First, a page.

Bill Frist was the former Republican Senate Majority Leader.
Bill Frist: Health care law here to stay
In all, the law is 70 percent good and 30 percent bad, Frist reportedly said.
By JENNIFER EPSTEIN | 8/25/11 7:56 AM EDT
President Barack Obama’s health care law isn’t going anywhere even if the individual mandate is struck down by the courts, says heart surgeon and former Senate Majority Leader Bill Frist, who sees the law’s provisions as mostly good.
“It’s going to survive,” the Tennessee Republican said Wednesday at a health care conference in Sioux Falls, S.D. “It’s not going to be repealed.”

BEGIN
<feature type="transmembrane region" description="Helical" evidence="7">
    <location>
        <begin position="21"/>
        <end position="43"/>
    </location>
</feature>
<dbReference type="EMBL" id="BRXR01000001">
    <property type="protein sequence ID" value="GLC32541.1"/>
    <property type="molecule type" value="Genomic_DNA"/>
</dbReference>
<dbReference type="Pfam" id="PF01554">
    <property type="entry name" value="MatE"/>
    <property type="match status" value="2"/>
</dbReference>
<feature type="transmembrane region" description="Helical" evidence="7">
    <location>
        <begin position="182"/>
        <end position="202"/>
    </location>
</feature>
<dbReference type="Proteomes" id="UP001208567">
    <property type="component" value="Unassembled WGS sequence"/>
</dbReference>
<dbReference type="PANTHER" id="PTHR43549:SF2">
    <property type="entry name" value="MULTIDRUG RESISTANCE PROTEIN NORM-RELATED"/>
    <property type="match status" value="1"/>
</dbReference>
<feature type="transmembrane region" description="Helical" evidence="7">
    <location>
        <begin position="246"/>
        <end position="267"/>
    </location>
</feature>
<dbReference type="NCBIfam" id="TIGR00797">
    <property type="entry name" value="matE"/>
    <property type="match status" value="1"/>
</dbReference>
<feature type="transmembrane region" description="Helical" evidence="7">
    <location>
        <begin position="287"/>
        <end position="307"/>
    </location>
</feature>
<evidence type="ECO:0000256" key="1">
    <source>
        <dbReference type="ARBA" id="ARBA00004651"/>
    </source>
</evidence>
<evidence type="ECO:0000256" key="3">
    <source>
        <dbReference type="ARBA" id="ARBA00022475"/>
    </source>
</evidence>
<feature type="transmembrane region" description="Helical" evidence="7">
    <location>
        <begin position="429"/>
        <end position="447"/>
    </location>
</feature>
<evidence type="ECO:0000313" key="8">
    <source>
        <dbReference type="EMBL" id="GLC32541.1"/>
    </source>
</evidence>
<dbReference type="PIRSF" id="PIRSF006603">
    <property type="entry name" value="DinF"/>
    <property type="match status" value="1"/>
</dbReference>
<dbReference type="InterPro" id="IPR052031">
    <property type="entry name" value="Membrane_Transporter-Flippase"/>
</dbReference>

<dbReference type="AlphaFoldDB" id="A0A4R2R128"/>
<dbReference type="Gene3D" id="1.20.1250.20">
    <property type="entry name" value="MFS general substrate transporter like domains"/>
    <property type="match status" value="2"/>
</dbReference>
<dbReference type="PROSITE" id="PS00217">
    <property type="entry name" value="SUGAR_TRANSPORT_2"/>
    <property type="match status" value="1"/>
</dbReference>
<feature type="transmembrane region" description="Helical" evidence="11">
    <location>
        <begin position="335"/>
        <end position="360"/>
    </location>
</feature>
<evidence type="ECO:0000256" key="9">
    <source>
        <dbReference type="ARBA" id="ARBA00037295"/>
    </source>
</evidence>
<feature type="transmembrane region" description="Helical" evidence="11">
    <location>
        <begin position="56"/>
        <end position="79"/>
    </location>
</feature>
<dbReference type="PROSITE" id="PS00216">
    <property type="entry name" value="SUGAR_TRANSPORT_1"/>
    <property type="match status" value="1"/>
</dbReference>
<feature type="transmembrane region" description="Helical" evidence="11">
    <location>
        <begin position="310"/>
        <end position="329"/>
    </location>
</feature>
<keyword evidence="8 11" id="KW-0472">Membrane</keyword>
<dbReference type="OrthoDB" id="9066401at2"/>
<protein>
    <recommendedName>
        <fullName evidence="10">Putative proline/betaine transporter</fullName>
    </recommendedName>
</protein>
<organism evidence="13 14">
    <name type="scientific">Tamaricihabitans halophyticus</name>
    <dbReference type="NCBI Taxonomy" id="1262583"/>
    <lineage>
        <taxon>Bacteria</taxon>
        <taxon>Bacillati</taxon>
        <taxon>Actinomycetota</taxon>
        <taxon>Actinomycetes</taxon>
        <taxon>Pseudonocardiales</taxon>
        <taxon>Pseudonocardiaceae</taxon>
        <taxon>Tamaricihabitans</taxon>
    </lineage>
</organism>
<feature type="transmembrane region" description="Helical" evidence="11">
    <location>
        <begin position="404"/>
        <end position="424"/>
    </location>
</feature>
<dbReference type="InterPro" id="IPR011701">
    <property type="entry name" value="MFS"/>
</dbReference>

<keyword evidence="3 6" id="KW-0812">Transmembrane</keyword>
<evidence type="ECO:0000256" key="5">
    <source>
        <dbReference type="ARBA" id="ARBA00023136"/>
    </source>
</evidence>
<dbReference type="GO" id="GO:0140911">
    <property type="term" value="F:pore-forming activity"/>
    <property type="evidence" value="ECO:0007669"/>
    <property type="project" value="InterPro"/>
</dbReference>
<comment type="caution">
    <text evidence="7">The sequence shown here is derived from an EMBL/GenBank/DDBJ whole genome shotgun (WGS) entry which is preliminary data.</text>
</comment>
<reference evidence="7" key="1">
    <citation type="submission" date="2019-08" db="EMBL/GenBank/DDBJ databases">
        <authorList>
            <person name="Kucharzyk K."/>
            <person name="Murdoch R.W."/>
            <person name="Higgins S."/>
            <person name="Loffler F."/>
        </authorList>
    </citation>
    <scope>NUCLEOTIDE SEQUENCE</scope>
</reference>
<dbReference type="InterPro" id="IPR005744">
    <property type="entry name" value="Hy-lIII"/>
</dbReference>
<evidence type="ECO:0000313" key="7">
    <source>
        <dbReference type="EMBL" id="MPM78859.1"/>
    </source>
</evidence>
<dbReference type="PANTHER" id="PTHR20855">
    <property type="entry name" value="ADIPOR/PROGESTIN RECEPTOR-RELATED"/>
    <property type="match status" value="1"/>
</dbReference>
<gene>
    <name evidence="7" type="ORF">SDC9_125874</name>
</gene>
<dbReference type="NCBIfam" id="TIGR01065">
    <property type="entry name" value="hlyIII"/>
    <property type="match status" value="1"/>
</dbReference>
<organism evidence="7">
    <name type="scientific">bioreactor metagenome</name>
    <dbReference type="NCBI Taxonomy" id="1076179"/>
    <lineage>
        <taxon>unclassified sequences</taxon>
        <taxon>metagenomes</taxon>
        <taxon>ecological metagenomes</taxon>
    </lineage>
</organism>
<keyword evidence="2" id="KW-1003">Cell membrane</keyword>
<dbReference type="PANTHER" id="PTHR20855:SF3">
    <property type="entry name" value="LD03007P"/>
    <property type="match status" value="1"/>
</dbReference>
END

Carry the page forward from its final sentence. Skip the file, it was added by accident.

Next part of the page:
Frist said that although he believes the Affordable Care Act’s individual mandate provision should be scrapped, the law still will survive.
“I think the individual mandate is unconstitutional. It’s not the bill I would have written,” Frist said. “But it’s not going to fall.”
The law can work even if the Supreme Court strikes down individual mandate because the rest of its provisions will inject new money into the health care system, Frist said. And law’s execution “will be shaped by these elections,” he said, likely referring to the 2012 presidential election.
In all, the law is 70 percent good and 30 percent bad, Frist said, the Argus Leader reported.
Frist, who at one time was seen as a contender for the Republican presidential nomination, told the Argus Leader in an interview that he has no interest in returning to politics.
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